Much to the group’s chagrin, media coverage tends to hedge when using the group’s chosen description. They’re referred to as, among other appellations, a “self-proclaimed boyband,” “internet boyband”, “self-described boyband,” “not your typical boyband.” It’s easy to imagine the thoughts implied in these modifiers: They don’t look like a boyband. Do boybands rap?
Brockhampton is too unruly and too black to fit most people’s image of a boyband. So the term is not taken at face value, instead getting treated as a put-on or ploy that needs unpacking. True stans insist on the moniker; the only acceptable additions are “All-American” or “Since One Direction, best.”
Boybands are typically combine a handful of young male vocalists who don’t play instruments and are brought together by a powerful producer like Simon Cowell or, to take it back a few generations, Maurice Starr. Their aims, both sonically and aesthetically, are orchestrated with an eye for popular appeal.
For an independent boyband, taking a label becomes a way of shedding labels. It’s way of deconstructing how a multicultural, DIY, queer-inclusive group of young men can be defined. It’s a way of preempting the conversation.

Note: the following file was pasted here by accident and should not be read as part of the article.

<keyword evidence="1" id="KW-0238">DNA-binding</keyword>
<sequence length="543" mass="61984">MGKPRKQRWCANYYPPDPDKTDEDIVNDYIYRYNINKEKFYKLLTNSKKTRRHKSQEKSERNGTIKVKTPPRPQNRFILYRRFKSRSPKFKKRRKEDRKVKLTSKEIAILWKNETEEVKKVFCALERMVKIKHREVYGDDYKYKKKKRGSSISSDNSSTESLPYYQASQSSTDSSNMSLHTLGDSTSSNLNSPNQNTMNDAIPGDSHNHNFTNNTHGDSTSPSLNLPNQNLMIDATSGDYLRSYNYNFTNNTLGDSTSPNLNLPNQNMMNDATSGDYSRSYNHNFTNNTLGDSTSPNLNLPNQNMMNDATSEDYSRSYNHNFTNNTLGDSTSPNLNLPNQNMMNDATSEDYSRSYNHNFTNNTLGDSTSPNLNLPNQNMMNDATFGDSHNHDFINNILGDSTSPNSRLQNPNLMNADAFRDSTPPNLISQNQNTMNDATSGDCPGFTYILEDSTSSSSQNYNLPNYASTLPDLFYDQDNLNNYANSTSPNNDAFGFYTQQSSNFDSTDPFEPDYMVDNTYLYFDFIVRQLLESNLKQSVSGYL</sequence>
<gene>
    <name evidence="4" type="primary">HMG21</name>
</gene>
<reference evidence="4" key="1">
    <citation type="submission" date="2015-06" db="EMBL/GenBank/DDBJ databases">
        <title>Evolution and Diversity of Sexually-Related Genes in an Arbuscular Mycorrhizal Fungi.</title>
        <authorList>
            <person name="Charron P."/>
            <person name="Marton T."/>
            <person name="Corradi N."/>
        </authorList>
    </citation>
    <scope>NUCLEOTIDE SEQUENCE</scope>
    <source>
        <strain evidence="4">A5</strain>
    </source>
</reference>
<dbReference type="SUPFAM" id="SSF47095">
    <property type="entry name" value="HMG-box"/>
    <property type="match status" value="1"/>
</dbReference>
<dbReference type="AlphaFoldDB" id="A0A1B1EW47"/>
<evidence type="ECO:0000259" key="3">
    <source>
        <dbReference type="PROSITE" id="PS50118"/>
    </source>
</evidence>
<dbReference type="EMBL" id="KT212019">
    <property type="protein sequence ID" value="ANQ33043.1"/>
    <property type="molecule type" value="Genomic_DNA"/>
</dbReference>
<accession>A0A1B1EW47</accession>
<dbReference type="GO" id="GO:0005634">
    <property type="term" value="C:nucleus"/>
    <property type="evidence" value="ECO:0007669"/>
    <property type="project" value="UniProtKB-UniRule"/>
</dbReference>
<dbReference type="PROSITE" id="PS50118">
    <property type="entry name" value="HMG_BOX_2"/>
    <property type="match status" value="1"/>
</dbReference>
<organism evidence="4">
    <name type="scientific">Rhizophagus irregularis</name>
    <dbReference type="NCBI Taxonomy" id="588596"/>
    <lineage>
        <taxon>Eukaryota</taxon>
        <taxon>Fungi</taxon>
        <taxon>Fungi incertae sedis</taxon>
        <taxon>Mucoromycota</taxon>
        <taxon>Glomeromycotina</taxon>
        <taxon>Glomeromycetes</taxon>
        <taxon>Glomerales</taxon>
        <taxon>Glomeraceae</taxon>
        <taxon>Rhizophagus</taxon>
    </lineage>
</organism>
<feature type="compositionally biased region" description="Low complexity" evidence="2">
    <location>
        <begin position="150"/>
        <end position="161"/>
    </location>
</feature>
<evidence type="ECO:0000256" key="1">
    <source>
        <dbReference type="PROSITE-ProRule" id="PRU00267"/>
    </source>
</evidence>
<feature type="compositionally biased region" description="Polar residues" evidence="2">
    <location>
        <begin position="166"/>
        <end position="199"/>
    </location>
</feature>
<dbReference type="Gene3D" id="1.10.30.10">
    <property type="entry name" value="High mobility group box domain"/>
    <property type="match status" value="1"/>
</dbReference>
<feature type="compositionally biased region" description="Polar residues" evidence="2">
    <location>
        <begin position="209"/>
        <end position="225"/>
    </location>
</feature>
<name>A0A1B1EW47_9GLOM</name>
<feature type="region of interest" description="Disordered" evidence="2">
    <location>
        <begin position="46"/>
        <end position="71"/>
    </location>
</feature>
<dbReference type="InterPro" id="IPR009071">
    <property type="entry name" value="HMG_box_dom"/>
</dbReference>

Here’s where it gets complicated: they are also quite self-consciously more than a boyband. They call their house “The Factory,” and if you ask them who they seek to emulate they’re as likely to say Apple, Facebook, or Spike Jonze as Kanye West, One Direction, or N.W.A. Brockhampton is a one-stop shop: a boyband and the enterprise that produces the boyband. It’s an artistic project with a horizon that exceeds music. For Brockhampton, the lines separating musician, media company, and film studio are just questions of will and ambition.